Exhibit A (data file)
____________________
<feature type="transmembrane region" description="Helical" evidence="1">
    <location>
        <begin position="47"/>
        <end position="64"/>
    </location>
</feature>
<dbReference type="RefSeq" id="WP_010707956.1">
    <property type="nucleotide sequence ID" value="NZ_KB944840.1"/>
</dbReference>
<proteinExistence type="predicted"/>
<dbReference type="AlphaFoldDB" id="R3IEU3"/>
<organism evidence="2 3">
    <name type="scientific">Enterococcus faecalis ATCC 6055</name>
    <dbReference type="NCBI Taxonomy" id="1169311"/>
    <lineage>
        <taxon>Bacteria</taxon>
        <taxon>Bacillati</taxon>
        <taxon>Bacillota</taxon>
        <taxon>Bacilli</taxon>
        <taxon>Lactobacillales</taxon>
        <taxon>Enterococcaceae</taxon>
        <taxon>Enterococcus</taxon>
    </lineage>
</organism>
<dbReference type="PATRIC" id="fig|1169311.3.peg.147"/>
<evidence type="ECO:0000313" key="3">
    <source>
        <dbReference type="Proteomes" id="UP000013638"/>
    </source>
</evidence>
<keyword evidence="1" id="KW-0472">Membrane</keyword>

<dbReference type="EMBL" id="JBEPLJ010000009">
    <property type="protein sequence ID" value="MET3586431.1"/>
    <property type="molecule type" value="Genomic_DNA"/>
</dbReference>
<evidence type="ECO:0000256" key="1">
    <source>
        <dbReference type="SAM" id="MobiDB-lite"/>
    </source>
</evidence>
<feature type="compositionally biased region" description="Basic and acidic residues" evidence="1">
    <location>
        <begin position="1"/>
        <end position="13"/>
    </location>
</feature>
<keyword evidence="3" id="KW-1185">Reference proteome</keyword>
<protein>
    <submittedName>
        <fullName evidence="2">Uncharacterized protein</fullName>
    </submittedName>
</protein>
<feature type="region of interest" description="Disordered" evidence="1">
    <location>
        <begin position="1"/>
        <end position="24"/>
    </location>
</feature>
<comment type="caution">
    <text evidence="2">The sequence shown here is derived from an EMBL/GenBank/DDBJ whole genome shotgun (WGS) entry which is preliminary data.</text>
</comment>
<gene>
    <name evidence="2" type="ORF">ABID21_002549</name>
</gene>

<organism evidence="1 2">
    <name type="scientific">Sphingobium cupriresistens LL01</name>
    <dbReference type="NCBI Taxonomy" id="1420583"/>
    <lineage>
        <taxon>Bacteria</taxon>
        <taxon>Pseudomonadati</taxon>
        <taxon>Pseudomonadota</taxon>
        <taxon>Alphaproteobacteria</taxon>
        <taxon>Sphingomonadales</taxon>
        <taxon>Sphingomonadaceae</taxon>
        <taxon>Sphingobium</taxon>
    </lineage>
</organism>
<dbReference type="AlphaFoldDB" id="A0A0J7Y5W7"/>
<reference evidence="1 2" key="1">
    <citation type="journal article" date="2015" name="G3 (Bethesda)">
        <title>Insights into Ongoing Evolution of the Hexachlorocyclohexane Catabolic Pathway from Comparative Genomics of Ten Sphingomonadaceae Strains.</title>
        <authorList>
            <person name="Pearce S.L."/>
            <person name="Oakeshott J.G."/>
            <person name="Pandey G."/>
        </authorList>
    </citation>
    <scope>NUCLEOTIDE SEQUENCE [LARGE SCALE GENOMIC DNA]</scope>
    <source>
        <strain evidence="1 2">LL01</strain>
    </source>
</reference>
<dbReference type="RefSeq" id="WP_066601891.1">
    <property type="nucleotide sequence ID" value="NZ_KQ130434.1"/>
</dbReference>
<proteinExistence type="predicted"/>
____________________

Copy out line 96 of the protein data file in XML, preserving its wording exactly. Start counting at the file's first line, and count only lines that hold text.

<proteinExistence type="predicted"/>